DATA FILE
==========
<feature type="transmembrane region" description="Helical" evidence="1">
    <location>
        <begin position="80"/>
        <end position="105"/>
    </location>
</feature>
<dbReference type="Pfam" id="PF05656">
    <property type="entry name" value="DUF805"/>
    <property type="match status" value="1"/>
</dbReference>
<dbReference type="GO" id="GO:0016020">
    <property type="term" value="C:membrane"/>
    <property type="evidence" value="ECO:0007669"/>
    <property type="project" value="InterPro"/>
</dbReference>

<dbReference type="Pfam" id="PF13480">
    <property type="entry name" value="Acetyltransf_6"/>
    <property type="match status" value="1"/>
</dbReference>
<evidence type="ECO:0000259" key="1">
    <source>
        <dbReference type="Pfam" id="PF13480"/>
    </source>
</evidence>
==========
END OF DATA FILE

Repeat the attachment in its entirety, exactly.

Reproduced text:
<feature type="transmembrane region" description="Helical" evidence="1">
    <location>
        <begin position="80"/>
        <end position="105"/>
    </location>
</feature>
<dbReference type="Pfam" id="PF05656">
    <property type="entry name" value="DUF805"/>
    <property type="match status" value="1"/>
</dbReference>
<dbReference type="GO" id="GO:0016020">
    <property type="term" value="C:membrane"/>
    <property type="evidence" value="ECO:0007669"/>
    <property type="project" value="InterPro"/>
</dbReference>

<dbReference type="Pfam" id="PF13480">
    <property type="entry name" value="Acetyltransf_6"/>
    <property type="match status" value="1"/>
</dbReference>
<evidence type="ECO:0000259" key="1">
    <source>
        <dbReference type="Pfam" id="PF13480"/>
    </source>
</evidence>